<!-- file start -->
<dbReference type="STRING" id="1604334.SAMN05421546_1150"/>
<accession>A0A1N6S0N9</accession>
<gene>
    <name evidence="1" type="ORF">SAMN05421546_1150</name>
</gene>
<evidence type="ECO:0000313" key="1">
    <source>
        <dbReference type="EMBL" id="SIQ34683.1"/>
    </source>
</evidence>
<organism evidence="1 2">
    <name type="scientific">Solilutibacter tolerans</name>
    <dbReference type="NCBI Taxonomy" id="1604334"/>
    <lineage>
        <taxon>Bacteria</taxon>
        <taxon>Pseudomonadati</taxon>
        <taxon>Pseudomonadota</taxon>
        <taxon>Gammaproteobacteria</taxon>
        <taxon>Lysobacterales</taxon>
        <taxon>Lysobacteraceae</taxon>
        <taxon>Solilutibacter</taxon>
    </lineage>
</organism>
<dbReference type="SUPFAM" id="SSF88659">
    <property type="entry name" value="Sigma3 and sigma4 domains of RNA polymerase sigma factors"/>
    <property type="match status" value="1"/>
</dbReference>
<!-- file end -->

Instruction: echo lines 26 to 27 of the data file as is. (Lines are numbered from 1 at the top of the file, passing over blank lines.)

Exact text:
    <property type="match status" value="1"/>
</dbReference>